GABRIELLE LAMB - PLEXUS: a work in knots
February 13, 2020
Gabrielle Lamb’s co-commission with composer James Budinich, through the CUNY Dance Initiative, has resulted in a work that is curious, confounding, connective, meditative, and sometimes discomfiting, oscillating between transcending the physical and psychic distance between the dancers, and sometimes between us.
Lamb’s distinct movement crystalizes through a flow of bodily connections, the touch of a knee or an elbow caused a reaction that sometimes freezes, and sometimes resolves into something else. Dancers simply and cleanly costumed in grey leggings and mint green tops and socks by Christine Darch inhabited an overly smoky, other-worldly green-lit stage designed by Barry Steele.
They moved with liquid joints while crouching down, in, around and through each other’s limbs, intent on piercing through the other’s space, while also remaining apart. Fingers interlocked like the itsy-bitsy-spider, tense and rotating, and animalistic squats, stealth crawls, and heads pokes shaped our perceptions; each interaction a chain of energy created, transferred, broken, renewed.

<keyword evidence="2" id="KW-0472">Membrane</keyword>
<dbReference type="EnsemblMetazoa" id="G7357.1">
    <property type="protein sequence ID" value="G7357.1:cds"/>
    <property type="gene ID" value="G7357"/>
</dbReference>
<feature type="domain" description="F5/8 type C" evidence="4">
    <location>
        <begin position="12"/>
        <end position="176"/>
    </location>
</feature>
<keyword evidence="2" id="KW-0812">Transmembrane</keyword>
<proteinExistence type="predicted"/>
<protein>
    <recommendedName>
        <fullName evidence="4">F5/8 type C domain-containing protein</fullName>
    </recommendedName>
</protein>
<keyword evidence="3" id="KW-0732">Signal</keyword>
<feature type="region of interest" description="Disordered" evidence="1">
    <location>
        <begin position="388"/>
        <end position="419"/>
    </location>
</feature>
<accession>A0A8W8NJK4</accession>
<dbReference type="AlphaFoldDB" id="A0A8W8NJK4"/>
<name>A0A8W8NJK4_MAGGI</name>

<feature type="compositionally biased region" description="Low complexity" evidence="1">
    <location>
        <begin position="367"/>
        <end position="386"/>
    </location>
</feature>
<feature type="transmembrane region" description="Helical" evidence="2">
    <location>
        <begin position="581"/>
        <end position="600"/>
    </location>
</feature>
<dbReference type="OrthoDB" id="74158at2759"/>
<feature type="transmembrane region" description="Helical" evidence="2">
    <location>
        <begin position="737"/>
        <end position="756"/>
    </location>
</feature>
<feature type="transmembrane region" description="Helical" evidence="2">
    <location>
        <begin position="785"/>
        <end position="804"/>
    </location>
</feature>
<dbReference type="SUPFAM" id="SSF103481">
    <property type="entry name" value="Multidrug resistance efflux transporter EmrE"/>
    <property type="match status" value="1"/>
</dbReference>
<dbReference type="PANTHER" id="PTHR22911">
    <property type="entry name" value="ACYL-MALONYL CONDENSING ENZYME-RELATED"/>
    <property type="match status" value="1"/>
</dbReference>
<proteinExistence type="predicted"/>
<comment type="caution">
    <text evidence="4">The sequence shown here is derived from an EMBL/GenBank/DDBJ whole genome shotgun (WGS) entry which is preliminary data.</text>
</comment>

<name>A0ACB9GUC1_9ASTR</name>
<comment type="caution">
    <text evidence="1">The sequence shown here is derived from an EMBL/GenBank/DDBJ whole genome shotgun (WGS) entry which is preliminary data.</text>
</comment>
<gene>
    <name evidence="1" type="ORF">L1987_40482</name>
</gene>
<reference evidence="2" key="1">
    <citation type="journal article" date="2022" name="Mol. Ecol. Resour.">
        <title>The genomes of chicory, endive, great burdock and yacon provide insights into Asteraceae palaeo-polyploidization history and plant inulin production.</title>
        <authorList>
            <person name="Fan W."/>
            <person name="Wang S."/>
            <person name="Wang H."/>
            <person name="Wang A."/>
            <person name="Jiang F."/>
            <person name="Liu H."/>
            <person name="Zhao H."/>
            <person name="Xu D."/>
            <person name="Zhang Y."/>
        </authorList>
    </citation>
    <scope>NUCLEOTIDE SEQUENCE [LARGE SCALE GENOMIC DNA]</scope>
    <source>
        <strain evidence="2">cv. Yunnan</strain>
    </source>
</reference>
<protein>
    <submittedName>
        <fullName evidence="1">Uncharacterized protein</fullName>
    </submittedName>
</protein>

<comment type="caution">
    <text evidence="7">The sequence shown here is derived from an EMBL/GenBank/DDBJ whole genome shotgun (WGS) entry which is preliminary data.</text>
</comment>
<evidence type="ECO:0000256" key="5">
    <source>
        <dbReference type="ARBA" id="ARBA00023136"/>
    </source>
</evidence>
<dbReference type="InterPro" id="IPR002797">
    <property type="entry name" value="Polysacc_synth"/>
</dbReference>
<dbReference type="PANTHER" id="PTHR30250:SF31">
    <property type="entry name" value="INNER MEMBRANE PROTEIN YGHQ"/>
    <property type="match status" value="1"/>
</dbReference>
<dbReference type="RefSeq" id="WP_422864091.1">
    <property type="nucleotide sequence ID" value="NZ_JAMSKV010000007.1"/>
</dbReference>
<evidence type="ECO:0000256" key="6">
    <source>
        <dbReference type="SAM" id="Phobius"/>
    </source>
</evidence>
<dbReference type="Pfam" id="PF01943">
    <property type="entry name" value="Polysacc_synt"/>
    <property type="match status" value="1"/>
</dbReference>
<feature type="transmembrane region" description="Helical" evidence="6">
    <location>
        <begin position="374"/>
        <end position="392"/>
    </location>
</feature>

Budinich’s music, a creation with wind chimes, metal pipes and electronic distortions, provided an even-toned sound that on occasion swelled dramatically, but never overwhelmed the steady flow of action. A strange, rubbery green tube was brought onstage, physically connecting the dancers, sometimes by having one insert the tube into another’s mouth.
This somewhat awkward use of an object to literally connect gave me a flashback to Martha Graham’s Cave of the Heart, but with none of the melodrama. Later, the dancers manipulated semi-circular, stiffer sections of tube continually composed into circles broken apart by the dancers.
In the most eloquent moments of Plexus, no prop was necessary. One dancer roamed in and around the group, placing the other dancers’ bodies into still positions and then molding her body onto theirs. When she slipped away, she left her presence behind, the negative space now full of meaning. A hollow once occupied melted away, in a very human and poignant physicalization of our search for belonging.
EYE ON THE ARTS, NY – Nicole Duffy Robertson